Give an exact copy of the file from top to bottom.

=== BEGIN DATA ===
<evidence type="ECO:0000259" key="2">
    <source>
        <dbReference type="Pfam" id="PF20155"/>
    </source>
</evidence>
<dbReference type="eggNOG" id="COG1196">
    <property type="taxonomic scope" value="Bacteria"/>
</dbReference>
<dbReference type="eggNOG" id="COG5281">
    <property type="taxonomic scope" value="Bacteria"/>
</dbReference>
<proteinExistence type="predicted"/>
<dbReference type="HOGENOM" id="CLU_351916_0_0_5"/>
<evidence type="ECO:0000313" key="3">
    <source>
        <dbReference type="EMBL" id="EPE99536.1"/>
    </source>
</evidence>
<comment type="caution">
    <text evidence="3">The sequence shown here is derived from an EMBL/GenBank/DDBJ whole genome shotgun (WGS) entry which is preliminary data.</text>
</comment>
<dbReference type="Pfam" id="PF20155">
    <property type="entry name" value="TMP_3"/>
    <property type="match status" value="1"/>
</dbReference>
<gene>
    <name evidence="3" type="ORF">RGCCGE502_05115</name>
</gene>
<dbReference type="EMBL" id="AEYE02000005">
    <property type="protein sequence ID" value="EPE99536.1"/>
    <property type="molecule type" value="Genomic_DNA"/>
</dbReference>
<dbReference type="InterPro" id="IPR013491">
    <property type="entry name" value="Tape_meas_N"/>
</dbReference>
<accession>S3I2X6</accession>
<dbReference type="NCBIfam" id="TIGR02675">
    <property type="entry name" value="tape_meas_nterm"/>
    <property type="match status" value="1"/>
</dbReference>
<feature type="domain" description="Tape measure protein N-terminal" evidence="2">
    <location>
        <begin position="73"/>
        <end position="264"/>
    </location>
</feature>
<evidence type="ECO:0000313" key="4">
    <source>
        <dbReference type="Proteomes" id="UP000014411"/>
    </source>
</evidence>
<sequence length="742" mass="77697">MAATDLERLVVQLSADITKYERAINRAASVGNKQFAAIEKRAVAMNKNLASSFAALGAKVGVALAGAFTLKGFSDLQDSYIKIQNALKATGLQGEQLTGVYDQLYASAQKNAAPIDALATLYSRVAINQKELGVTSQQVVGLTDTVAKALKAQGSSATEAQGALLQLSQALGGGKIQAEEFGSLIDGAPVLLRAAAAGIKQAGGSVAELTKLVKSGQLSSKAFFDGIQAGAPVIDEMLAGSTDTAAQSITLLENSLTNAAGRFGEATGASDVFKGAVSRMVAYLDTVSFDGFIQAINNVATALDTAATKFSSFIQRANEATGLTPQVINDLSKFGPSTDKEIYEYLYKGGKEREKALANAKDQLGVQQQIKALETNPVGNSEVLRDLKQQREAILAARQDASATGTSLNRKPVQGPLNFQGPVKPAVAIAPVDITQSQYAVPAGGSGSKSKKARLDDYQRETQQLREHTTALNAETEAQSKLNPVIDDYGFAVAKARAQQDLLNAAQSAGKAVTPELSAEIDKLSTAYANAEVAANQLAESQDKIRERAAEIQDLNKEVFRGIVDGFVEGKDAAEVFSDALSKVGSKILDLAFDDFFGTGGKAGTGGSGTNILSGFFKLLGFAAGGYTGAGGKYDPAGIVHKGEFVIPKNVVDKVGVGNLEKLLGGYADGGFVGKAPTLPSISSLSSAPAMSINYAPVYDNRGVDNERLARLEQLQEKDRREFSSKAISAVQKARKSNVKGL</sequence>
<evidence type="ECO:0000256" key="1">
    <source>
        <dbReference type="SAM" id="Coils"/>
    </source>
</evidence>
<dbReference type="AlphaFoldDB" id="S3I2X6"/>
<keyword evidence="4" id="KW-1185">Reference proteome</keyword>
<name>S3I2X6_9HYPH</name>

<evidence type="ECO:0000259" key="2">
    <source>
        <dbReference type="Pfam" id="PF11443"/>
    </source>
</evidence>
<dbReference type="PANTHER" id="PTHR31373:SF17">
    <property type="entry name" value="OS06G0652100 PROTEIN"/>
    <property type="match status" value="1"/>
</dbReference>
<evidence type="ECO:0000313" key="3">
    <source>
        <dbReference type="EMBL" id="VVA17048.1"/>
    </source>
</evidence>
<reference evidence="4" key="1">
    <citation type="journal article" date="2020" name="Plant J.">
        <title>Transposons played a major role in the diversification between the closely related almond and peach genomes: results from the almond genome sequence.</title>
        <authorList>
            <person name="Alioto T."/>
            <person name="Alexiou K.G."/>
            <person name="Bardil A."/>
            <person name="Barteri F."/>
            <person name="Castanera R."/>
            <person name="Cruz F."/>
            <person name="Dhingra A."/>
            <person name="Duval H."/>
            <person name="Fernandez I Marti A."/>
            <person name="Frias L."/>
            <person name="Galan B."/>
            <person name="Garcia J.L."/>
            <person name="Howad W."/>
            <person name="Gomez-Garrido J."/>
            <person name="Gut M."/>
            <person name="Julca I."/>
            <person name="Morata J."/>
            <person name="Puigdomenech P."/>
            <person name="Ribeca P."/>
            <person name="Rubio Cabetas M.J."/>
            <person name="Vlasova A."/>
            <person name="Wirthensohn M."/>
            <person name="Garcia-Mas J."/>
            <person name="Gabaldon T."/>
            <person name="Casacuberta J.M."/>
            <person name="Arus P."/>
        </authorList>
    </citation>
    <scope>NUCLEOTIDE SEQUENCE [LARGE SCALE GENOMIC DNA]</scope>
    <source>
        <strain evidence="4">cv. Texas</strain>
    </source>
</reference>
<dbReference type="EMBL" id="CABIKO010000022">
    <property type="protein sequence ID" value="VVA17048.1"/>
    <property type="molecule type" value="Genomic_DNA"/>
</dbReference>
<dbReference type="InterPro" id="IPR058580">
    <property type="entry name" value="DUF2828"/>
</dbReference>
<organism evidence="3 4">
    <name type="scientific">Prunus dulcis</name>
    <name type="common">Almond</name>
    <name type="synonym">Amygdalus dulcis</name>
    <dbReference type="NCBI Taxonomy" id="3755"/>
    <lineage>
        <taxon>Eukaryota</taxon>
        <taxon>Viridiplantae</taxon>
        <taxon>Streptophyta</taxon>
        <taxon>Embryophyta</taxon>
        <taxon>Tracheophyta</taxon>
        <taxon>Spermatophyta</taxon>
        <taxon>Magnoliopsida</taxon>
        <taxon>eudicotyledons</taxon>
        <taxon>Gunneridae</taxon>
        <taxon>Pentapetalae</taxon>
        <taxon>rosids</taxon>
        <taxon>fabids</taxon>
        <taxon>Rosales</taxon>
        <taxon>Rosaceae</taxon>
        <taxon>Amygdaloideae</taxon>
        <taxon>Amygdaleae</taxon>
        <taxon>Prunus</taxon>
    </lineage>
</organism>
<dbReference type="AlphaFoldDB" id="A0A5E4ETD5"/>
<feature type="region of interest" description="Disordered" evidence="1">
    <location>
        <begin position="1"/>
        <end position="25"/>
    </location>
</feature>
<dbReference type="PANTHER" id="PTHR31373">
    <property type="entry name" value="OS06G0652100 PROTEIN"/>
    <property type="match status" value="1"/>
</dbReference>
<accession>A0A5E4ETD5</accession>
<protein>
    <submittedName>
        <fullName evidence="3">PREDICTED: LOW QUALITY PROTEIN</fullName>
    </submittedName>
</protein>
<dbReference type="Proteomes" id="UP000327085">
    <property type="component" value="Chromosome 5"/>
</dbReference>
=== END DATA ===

<evidence type="ECO:0000259" key="2">
    <source>
        <dbReference type="Pfam" id="PF20155"/>
    </source>
</evidence>
<dbReference type="eggNOG" id="COG1196">
    <property type="taxonomic scope" value="Bacteria"/>
</dbReference>
<dbReference type="eggNOG" id="COG5281">
    <property type="taxonomic scope" value="Bacteria"/>
</dbReference>
<proteinExistence type="predicted"/>
<dbReference type="HOGENOM" id="CLU_351916_0_0_5"/>
<evidence type="ECO:0000313" key="3">
    <source>
        <dbReference type="EMBL" id="EPE99536.1"/>
    </source>
</evidence>
<comment type="caution">
    <text evidence="3">The sequence shown here is derived from an EMBL/GenBank/DDBJ whole genome shotgun (WGS) entry which is preliminary data.</text>
</comment>
<dbReference type="Pfam" id="PF20155">
    <property type="entry name" value="TMP_3"/>
    <property type="match status" value="1"/>
</dbReference>
<gene>
    <name evidence="3" type="ORF">RGCCGE502_05115</name>
</gene>
<dbReference type="EMBL" id="AEYE02000005">
    <property type="protein sequence ID" value="EPE99536.1"/>
    <property type="molecule type" value="Genomic_DNA"/>
</dbReference>
<dbReference type="InterPro" id="IPR013491">
    <property type="entry name" value="Tape_meas_N"/>
</dbReference>
<accession>S3I2X6</accession>
<dbReference type="NCBIfam" id="TIGR02675">
    <property type="entry name" value="tape_meas_nterm"/>
    <property type="match status" value="1"/>
</dbReference>
<feature type="domain" description="Tape measure protein N-terminal" evidence="2">
    <location>
        <begin position="73"/>
        <end position="264"/>
    </location>
</feature>
<evidence type="ECO:0000313" key="4">
    <source>
        <dbReference type="Proteomes" id="UP000014411"/>
    </source>
</evidence>
<sequence length="742" mass="77697">MAATDLERLVVQLSADITKYERAINRAASVGNKQFAAIEKRAVAMNKNLASSFAALGAKVGVALAGAFTLKGFSDLQDSYIKIQNALKATGLQGEQLTGVYDQLYASAQKNAAPIDALATLYSRVAINQKELGVTSQQVVGLTDTVAKALKAQGSSATEAQGALLQLSQALGGGKIQAEEFGSLIDGAPVLLRAAAAGIKQAGGSVAELTKLVKSGQLSSKAFFDGIQAGAPVIDEMLAGSTDTAAQSITLLENSLTNAAGRFGEATGASDVFKGAVSRMVAYLDTVSFDGFIQAINNVATALDTAATKFSSFIQRANEATGLTPQVINDLSKFGPSTDKEIYEYLYKGGKEREKALANAKDQLGVQQQIKALETNPVGNSEVLRDLKQQREAILAARQDASATGTSLNRKPVQGPLNFQGPVKPAVAIAPVDITQSQYAVPAGGSGSKSKKARLDDYQRETQQLREHTTALNAETEAQSKLNPVIDDYGFAVAKARAQQDLLNAAQSAGKAVTPELSAEIDKLSTAYANAEVAANQLAESQDKIRERAAEIQDLNKEVFRGIVDGFVEGKDAAEVFSDALSKVGSKILDLAFDDFFGTGGKAGTGGSGTNILSGFFKLLGFAAGGYTGAGGKYDPAGIVHKGEFVIPKNVVDKVGVGNLEKLLGGYADGGFVGKAPTLPSISSLSSAPAMSINYAPVYDNRGVDNERLARLEQLQEKDRREFSSKAISAVQKARKSNVKGL</sequence>
<evidence type="ECO:0000256" key="1">
    <source>
        <dbReference type="SAM" id="Coils"/>
    </source>
</evidence>
<dbReference type="AlphaFoldDB" id="S3I2X6"/>
<keyword evidence="4" id="KW-1185">Reference proteome</keyword>
<name>S3I2X6_9HYPH</name>

<evidence type="ECO:0000259" key="2">
    <source>
        <dbReference type="Pfam" id="PF11443"/>
    </source>
</evidence>
<dbReference type="PANTHER" id="PTHR31373:SF17">
    <property type="entry name" value="OS06G0652100 PROTEIN"/>
    <property type="match status" value="1"/>
</dbReference>
<evidence type="ECO:0000313" key="3">
    <source>
        <dbReference type="EMBL" id="VVA17048.1"/>
    </source>
</evidence>
<reference evidence="4" key="1">
    <citation type="journal article" date="2020" name="Plant J.">
        <title>Transposons played a major role in the diversification between the closely related almond and peach genomes: results from the almond genome sequence.</title>
        <authorList>
            <person name="Alioto T."/>
            <person name="Alexiou K.G."/>
            <person name="Bardil A."/>
            <person name="Barteri F."/>
            <person name="Castanera R."/>
            <person name="Cruz F."/>
            <person name="Dhingra A."/>
            <person name="Duval H."/>
            <person name="Fernandez I Marti A."/>
            <person name="Frias L."/>
            <person name="Galan B."/>
            <person name="Garcia J.L."/>
            <person name="Howad W."/>
            <person name="Gomez-Garrido J."/>
            <person name="Gut M."/>
            <person name="Julca I."/>
            <person name="Morata J."/>
            <person name="Puigdomenech P."/>
            <person name="Ribeca P."/>
            <person name="Rubio Cabetas M.J."/>
            <person name="Vlasova A."/>
            <person name="Wirthensohn M."/>
            <person name="Garcia-Mas J."/>
            <person name="Gabaldon T."/>
            <person name="Casacuberta J.M."/>
            <person name="Arus P."/>
        </authorList>
    </citation>
    <scope>NUCLEOTIDE SEQUENCE [LARGE SCALE GENOMIC DNA]</scope>
    <source>
        <strain evidence="4">cv. Texas</strain>
    </source>
</reference>
<dbReference type="EMBL" id="CABIKO010000022">
    <property type="protein sequence ID" value="VVA17048.1"/>
    <property type="molecule type" value="Genomic_DNA"/>
</dbReference>
<dbReference type="InterPro" id="IPR058580">
    <property type="entry name" value="DUF2828"/>
</dbReference>
<organism evidence="3 4">
    <name type="scientific">Prunus dulcis</name>
    <name type="common">Almond</name>
    <name type="synonym">Amygdalus dulcis</name>
    <dbReference type="NCBI Taxonomy" id="3755"/>
    <lineage>
        <taxon>Eukaryota</taxon>
        <taxon>Viridiplantae</taxon>
        <taxon>Streptophyta</taxon>
        <taxon>Embryophyta</taxon>
        <taxon>Tracheophyta</taxon>
        <taxon>Spermatophyta</taxon>
        <taxon>Magnoliopsida</taxon>
        <taxon>eudicotyledons</taxon>
        <taxon>Gunneridae</taxon>
        <taxon>Pentapetalae</taxon>
        <taxon>rosids</taxon>
        <taxon>fabids</taxon>
        <taxon>Rosales</taxon>
        <taxon>Rosaceae</taxon>
        <taxon>Amygdaloideae</taxon>
        <taxon>Amygdaleae</taxon>
        <taxon>Prunus</taxon>
    </lineage>
</organism>
<dbReference type="AlphaFoldDB" id="A0A5E4ETD5"/>
<feature type="region of interest" description="Disordered" evidence="1">
    <location>
        <begin position="1"/>
        <end position="25"/>
    </location>
</feature>
<dbReference type="PANTHER" id="PTHR31373">
    <property type="entry name" value="OS06G0652100 PROTEIN"/>
    <property type="match status" value="1"/>
</dbReference>
<accession>A0A5E4ETD5</accession>
<protein>
    <submittedName>
        <fullName evidence="3">PREDICTED: LOW QUALITY PROTEIN</fullName>
    </submittedName>
</protein>
<dbReference type="Proteomes" id="UP000327085">
    <property type="component" value="Chromosome 5"/>
</dbReference>